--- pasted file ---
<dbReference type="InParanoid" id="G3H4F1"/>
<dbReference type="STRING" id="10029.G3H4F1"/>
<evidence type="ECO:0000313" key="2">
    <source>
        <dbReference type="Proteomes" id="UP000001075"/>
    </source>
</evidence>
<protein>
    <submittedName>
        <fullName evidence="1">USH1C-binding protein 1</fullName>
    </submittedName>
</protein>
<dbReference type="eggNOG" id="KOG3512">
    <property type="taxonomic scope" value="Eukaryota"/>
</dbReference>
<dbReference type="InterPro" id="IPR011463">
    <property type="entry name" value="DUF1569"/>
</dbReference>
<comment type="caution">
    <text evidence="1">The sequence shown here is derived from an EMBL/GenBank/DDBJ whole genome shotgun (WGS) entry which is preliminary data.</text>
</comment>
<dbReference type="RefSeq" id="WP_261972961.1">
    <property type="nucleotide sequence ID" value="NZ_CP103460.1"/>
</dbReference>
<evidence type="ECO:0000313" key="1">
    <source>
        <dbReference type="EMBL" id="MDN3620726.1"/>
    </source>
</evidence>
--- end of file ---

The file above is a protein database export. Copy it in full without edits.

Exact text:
<dbReference type="InParanoid" id="G3H4F1"/>
<dbReference type="STRING" id="10029.G3H4F1"/>
<evidence type="ECO:0000313" key="2">
    <source>
        <dbReference type="Proteomes" id="UP000001075"/>
    </source>
</evidence>
<protein>
    <submittedName>
        <fullName evidence="1">USH1C-binding protein 1</fullName>
    </submittedName>
</protein>
<dbReference type="eggNOG" id="KOG3512">
    <property type="taxonomic scope" value="Eukaryota"/>
</dbReference>
<dbReference type="InterPro" id="IPR011463">
    <property type="entry name" value="DUF1569"/>
</dbReference>
<comment type="caution">
    <text evidence="1">The sequence shown here is derived from an EMBL/GenBank/DDBJ whole genome shotgun (WGS) entry which is preliminary data.</text>
</comment>
<dbReference type="RefSeq" id="WP_261972961.1">
    <property type="nucleotide sequence ID" value="NZ_CP103460.1"/>
</dbReference>
<evidence type="ECO:0000313" key="1">
    <source>
        <dbReference type="EMBL" id="MDN3620726.1"/>
    </source>
</evidence>